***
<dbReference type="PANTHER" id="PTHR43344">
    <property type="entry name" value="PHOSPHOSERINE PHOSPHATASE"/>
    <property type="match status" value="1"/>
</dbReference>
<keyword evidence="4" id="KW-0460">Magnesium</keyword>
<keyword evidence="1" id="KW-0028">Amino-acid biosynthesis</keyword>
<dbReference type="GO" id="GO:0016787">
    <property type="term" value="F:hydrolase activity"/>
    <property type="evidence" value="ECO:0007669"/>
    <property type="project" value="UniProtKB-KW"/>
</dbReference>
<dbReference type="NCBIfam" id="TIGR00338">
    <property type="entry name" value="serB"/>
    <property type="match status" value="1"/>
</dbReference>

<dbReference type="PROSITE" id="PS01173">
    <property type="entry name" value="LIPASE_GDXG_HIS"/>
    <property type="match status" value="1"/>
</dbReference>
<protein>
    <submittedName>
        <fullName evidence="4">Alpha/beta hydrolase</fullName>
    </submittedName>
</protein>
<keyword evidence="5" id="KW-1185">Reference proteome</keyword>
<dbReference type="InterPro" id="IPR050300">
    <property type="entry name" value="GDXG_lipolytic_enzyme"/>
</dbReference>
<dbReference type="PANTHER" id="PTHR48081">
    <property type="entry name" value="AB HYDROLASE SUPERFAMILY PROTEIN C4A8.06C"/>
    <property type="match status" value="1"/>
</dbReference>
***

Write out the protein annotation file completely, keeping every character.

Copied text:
<dbReference type="PANTHER" id="PTHR43344">
    <property type="entry name" value="PHOSPHOSERINE PHOSPHATASE"/>
    <property type="match status" value="1"/>
</dbReference>
<keyword evidence="4" id="KW-0460">Magnesium</keyword>
<keyword evidence="1" id="KW-0028">Amino-acid biosynthesis</keyword>
<dbReference type="GO" id="GO:0016787">
    <property type="term" value="F:hydrolase activity"/>
    <property type="evidence" value="ECO:0007669"/>
    <property type="project" value="UniProtKB-KW"/>
</dbReference>
<dbReference type="NCBIfam" id="TIGR00338">
    <property type="entry name" value="serB"/>
    <property type="match status" value="1"/>
</dbReference>

<dbReference type="PROSITE" id="PS01173">
    <property type="entry name" value="LIPASE_GDXG_HIS"/>
    <property type="match status" value="1"/>
</dbReference>
<protein>
    <submittedName>
        <fullName evidence="4">Alpha/beta hydrolase</fullName>
    </submittedName>
</protein>
<keyword evidence="5" id="KW-1185">Reference proteome</keyword>
<dbReference type="InterPro" id="IPR050300">
    <property type="entry name" value="GDXG_lipolytic_enzyme"/>
</dbReference>
<dbReference type="PANTHER" id="PTHR48081">
    <property type="entry name" value="AB HYDROLASE SUPERFAMILY PROTEIN C4A8.06C"/>
    <property type="match status" value="1"/>
</dbReference>